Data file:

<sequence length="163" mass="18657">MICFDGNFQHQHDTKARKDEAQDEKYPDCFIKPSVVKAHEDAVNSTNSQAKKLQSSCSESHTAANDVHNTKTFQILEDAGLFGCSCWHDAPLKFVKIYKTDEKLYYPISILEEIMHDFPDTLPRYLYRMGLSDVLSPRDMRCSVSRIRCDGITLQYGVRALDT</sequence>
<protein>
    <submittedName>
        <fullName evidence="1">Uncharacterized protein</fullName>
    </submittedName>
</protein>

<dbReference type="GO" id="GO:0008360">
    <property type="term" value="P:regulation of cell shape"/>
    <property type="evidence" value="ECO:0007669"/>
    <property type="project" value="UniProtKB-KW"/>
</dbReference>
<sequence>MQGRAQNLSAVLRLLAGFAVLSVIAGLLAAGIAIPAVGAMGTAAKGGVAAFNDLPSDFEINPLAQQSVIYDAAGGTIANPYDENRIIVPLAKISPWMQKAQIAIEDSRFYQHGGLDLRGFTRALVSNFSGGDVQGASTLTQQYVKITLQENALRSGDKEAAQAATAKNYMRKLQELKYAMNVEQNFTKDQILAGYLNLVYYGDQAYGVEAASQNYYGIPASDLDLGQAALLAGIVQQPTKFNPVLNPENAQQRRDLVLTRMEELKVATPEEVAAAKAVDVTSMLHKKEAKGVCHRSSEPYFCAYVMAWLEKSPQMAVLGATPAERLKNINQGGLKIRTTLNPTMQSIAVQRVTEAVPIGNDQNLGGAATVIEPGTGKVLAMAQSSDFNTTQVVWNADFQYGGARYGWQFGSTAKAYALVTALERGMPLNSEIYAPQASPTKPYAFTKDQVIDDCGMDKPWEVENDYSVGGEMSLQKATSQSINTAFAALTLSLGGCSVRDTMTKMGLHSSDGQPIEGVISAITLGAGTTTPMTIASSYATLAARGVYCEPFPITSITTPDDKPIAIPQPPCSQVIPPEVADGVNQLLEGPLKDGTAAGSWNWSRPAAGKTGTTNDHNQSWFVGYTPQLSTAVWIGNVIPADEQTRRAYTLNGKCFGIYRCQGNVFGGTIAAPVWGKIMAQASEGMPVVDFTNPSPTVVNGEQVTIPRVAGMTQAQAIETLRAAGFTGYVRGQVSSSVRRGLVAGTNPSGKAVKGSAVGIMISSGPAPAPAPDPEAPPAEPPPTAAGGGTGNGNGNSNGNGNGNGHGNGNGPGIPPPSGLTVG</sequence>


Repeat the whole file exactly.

<sequence length="163" mass="18657">MICFDGNFQHQHDTKARKDEAQDEKYPDCFIKPSVVKAHEDAVNSTNSQAKKLQSSCSESHTAANDVHNTKTFQILEDAGLFGCSCWHDAPLKFVKIYKTDEKLYYPISILEEIMHDFPDTLPRYLYRMGLSDVLSPRDMRCSVSRIRCDGITLQYGVRALDT</sequence>
<protein>
    <submittedName>
        <fullName evidence="1">Uncharacterized protein</fullName>
    </submittedName>
</protein>

<dbReference type="GO" id="GO:0008360">
    <property type="term" value="P:regulation of cell shape"/>
    <property type="evidence" value="ECO:0007669"/>
    <property type="project" value="UniProtKB-KW"/>
</dbReference>
<sequence>MQGRAQNLSAVLRLLAGFAVLSVIAGLLAAGIAIPAVGAMGTAAKGGVAAFNDLPSDFEINPLAQQSVIYDAAGGTIANPYDENRIIVPLAKISPWMQKAQIAIEDSRFYQHGGLDLRGFTRALVSNFSGGDVQGASTLTQQYVKITLQENALRSGDKEAAQAATAKNYMRKLQELKYAMNVEQNFTKDQILAGYLNLVYYGDQAYGVEAASQNYYGIPASDLDLGQAALLAGIVQQPTKFNPVLNPENAQQRRDLVLTRMEELKVATPEEVAAAKAVDVTSMLHKKEAKGVCHRSSEPYFCAYVMAWLEKSPQMAVLGATPAERLKNINQGGLKIRTTLNPTMQSIAVQRVTEAVPIGNDQNLGGAATVIEPGTGKVLAMAQSSDFNTTQVVWNADFQYGGARYGWQFGSTAKAYALVTALERGMPLNSEIYAPQASPTKPYAFTKDQVIDDCGMDKPWEVENDYSVGGEMSLQKATSQSINTAFAALTLSLGGCSVRDTMTKMGLHSSDGQPIEGVISAITLGAGTTTPMTIASSYATLAARGVYCEPFPITSITTPDDKPIAIPQPPCSQVIPPEVADGVNQLLEGPLKDGTAAGSWNWSRPAAGKTGTTNDHNQSWFVGYTPQLSTAVWIGNVIPADEQTRRAYTLNGKCFGIYRCQGNVFGGTIAAPVWGKIMAQASEGMPVVDFTNPSPTVVNGEQVTIPRVAGMTQAQAIETLRAAGFTGYVRGQVSSSVRRGLVAGTNPSGKAVKGSAVGIMISSGPAPAPAPDPEAPPAEPPPTAAGGGTGNGNGNSNGNGNGNGHGNGNGPGIPPPSGLTVG</sequence>